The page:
A May 2015 Avvo study of relationship trends across the United States finds that more men than women would consider open relationships. Men are more comfortable with the concept, with only 45% of men saying they are morally opposed to the idea of open relationships, compared to 62% of women.
And only 44% men say they would leave a partner if she asked to sleep with someone else, compared to 66% of women. This finding is just one example of the tension between traditional views of monogamy and marriage, and alternatives for creating relationship satisfaction.
94% of men satisfied, but 20% still cheat
However, this desire for open relationships doesn’t point to a lack of satisfaction in relationships among men. Of the 70% of U.S. adults currently in a relationship or marriage, more than 9 in 10 (94%) are satisfied with their relationships. According to noted sociologist and sexologist Dr. Pepper Schwartz, Americans’ relative comfort with the idea of open relationships is likely an idealized viewpoint that wouldn’t work as well in practice.
“I think many Americans like to think of themselves as liberal and sexually adventurous,” Schwartz said.
“It might sound sexy to have an open relationship, especially to young people. But the fact is most human beings are territorial, they don’t like sharing, and they especially don’t like sharing someone they are in love with.
Schwartz continues, “Of course there are always exceptions to the rule, and I have interviewed people who believe their open relationships are working out. But I think most men and women would find a sexually open relationship hard on their ego, and hard on their relationship.” — Dr. Pepper Schwartz
The Avvo study also found that satisfaction in a relationship doesn’t necessarily equal a track record of faithfulness. Despite the high rates of satisfaction reported, 1 in 6 have cheated on a partner. Again, men were more likely to report cheating than women, with 20% of men reporting having sex with someone without their partner’s permission, compared to just 13% of women.
Men strict in ideology, looser in practice
Surprisingly, despite their higher rates of acceptance of open relationships and higher likelihood to cheat on a partner, men typically reported more traditional views of marriage.
For example, more men than women think divorce is a sin, with 15% of men agreeing compared to 9% of women. Further, 27% of men also state that if a child is involved, a couple should get married, while only 16% of women feel the same way. And 17% of men believe couples with children should never divorce, no matter how they feel about each other — only 8% of women agree with that sentiment.
Women value happiness over togetherness, but want commitments in writing
On the flip side, women are more likely to say that they’d rather be alone than unhappy — 71% of women say they’d rather be alone, successful, and happy than in a relationship where they aren’t satisfied, compared to 61% of men. Women are also more likely to disagree that marriage should be a goal everyone has in life, with 44% of women disagreeing, compared to 29% of men.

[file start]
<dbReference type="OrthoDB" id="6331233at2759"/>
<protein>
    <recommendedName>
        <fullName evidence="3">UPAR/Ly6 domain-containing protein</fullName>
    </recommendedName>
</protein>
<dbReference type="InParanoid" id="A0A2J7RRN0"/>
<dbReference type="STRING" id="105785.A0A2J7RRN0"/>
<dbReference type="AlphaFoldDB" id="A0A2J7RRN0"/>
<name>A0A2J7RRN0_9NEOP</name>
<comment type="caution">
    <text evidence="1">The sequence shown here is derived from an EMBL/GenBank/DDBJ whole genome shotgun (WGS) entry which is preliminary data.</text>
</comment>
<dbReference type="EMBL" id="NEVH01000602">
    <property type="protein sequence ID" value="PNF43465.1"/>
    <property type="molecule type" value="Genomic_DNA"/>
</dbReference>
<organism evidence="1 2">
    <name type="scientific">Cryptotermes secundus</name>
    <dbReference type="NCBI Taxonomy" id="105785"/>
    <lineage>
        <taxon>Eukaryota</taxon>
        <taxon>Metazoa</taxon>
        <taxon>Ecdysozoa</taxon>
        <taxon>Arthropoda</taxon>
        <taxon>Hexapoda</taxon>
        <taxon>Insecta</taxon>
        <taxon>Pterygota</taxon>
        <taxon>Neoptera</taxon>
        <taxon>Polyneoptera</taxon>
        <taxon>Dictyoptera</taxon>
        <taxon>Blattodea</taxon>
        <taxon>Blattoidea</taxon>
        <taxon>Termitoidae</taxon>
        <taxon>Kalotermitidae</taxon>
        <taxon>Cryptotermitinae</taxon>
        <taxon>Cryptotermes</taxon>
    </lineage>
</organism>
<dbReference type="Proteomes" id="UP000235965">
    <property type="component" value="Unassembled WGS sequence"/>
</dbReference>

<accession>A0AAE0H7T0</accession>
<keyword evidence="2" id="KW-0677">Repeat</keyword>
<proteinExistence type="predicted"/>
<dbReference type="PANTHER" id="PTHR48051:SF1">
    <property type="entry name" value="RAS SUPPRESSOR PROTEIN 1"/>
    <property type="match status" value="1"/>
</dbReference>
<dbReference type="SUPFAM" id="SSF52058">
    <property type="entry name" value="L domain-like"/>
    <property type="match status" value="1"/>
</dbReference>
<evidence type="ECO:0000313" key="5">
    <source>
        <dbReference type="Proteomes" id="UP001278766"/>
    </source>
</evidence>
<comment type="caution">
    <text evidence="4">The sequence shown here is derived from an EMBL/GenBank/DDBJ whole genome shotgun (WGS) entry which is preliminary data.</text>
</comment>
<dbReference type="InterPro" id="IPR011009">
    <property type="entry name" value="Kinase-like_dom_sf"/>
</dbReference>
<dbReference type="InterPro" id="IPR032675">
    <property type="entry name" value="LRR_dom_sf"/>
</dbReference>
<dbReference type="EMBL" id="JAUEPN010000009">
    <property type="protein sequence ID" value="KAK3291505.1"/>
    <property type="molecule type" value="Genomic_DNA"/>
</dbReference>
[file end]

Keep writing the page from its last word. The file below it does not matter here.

While they may prioritize happiness over togetherness and shy away from hardline language of “sin,” when they are in a relationship, women do say they expect it to last. Women are significantly more likely to believe that relationships are meant to last — 75% of women compared to 55% of men. And they like the legal security that comes with marriage, with 46% of women agreeing with the statement “I don’t need a legal document to prove I love my partner” compared to 57% of men.
“While there are exceptions to this, most women don’t feel secure unless someone, as the song says, ‘put a ring on it’,” Schwartz said.
“There are no other acts of romance that say as much as marriage does because nothing else is a vow to be together forever” — Dr. Pepper Schwartz
Schwartz added, “Both women and men want to be married; but, perhaps fewer men feel as strongly because they are not going to be the mother of the couple’s child. Women’s need for commitment may come from this biological fact: a woman needs to be as sure as possible that the father of her child loves her and will want to stay and help support the family.”
In addition to differences between the sexes, the study also found regional differences in attitudes and reported behaviors:
Midwesterners are the most faithful
Only 10% of Midwesterners reported cheating on a partner compared with 16% of people in the Northeast, 17% in the South, and 20% in the West. Also, only 7% of married people in the Midwest have ever cheated on a partner, compared to 15% in the Northeast, 16% in the South, and 19% in the West.
The west coast is most accepting of open relationships
In the West, 24% of respondents were not morally opposed to open relationships, compared to 21% in the Northeast, 19% in the South, and 18% in the Midwest. Also, those on the west coast and in the Northeast are much less likely to disagree with the statement that it’s ok for other people to have an open relationship if that’s what they want, with 46% disagreeing in the Northeast and the West, compared to 48% in the South and 54% in the Midwest.
Northeasterners are the most jaded
When asked if relationships were meant to last, those in the Northeast were least likely to agree at 61%, compared to 63% in the South, 66% in the West, and 71% in the Midwest. Those in the Northeast are also most likely to date someone who is already married: 44% in the Northeast said they’d never date someone who’s married, compared to 54% in the Midwest, 55% in the South, and 53% in the West.